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Hartselle planning jurisdiction vote may be in January

By Deangelo Mcdaniel· 340-2469

HARTSELLE — It will be at least another month before Hartselle decides the issue of changes to its planning jurisdiction.

Hartselle uses section lines to define its jurisdiction. The lines do not move when the council annexes.

City Planner Jeremy Griffith wants the planning jurisdiction to be one-half mile outside the city limits.

“The jurisdiction should move as the city grows,” he said, at Tuesday’s Planning Commission meeting.

The commission seems willing to change the planning jurisdiction as long as the change is one in agreement with the city’s comprehensive plan.

Deciding divisions

Griffith said he has a meeting scheduled with Decatur and Falkville to work out definite boundaries of jurisdiction.

The two municipalities touch Hartselle’s city limits on U.S. 31.

State law allows municipalities to enforce building codes up to five miles outside their city limits.

But, they can’t enforce those regulations within the corporate limits of another municipality.

The way Hartselle defines its planning jurisdiction became an issue when the Planning Commission voted on the annexation application of Taylor and Heather Roberts.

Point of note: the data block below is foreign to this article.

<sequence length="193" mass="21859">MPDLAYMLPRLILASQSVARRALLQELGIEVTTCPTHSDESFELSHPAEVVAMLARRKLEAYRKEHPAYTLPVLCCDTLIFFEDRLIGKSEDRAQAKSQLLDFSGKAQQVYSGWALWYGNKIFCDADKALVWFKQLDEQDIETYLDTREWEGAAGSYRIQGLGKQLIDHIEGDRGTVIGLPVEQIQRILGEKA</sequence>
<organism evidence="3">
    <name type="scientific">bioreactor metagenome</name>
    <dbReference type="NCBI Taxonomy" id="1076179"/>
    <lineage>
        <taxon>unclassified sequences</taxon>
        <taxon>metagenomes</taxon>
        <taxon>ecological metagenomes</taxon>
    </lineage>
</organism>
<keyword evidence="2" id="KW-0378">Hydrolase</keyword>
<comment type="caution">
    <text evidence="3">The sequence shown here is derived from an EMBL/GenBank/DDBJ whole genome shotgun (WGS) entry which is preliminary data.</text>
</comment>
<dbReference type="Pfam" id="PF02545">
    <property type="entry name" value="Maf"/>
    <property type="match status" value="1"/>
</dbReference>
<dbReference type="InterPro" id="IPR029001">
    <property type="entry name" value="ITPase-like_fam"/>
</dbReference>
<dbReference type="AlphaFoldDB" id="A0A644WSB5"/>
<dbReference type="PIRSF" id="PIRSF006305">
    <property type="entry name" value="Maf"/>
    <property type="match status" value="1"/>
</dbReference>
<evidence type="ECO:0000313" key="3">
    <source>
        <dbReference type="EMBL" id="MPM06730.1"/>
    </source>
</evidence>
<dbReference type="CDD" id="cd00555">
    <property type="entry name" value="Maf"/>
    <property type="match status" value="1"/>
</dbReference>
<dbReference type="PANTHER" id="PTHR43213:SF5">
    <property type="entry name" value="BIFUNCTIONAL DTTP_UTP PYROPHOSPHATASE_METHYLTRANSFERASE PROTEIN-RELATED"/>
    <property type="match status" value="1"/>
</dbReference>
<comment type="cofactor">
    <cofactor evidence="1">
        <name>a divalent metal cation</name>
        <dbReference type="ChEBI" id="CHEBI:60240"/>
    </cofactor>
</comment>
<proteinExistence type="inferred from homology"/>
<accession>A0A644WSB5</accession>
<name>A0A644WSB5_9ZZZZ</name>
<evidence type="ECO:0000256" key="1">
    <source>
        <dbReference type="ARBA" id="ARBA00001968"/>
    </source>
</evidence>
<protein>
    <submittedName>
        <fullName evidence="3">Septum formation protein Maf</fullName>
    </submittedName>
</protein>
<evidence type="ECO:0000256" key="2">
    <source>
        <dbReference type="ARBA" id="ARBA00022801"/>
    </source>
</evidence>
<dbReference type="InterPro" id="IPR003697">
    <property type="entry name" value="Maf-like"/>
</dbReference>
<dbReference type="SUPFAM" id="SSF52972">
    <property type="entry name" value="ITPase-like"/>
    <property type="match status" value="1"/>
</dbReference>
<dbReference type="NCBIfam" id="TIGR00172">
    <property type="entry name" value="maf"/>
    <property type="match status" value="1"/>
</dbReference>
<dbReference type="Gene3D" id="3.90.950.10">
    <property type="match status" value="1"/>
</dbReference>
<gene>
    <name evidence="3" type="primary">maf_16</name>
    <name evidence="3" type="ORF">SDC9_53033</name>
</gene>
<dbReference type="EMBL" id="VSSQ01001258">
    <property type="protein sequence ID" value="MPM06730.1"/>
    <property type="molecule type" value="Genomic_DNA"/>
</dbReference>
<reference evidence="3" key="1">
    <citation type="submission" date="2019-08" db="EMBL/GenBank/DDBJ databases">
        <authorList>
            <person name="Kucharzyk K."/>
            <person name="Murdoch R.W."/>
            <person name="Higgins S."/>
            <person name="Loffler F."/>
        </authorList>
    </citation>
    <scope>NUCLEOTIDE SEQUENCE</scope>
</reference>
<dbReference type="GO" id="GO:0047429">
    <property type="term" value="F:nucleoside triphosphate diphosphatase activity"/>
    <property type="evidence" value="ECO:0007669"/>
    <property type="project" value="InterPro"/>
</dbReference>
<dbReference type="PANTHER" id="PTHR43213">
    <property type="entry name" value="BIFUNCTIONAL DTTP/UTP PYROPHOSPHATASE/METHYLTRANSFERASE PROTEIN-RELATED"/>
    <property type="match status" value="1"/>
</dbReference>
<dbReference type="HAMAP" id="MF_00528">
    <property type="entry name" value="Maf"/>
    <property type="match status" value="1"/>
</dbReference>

The couple wanted to be inside the city limits because they want their children to attend the Hartselle city school system.

The commission recommended that the council deny the request to come into the city, in part, because the majority of the Roberts’ 10.5-acres on Nance Ford Road is not inside Hartselle’s planning jurisdiction.

This city administration, for the first time since taking office in October 2004, went against the commission’s recommendation and annexed the property.

Seeking direction

Member Jim Martin said Tuesday that the commission is looking for some direction from the council.

“We want to know what y’all want us to look at,” he told Councilman Bill Smelser, who also serves on the commission.

“We want to take in as many as we can,” Smelser said. “We know annexation costs the city upfront, but we will collect property taxes down the road.”

Hartselle has annexed more than 550 acres since 2004.

Most of that property is located in commercial and industrial zones near Interstate 65.

Smelser said the police and fire chiefs have assured the city’s leaders that annexation is not straining their departments.

“Until the chiefs say annexation is straining them, we will probably annex,” he told the commission.

Martin said he wasn’t disagreeing with the council’s decision.

“I’m just looking for some general directions because we’re agents of the council,” he said.

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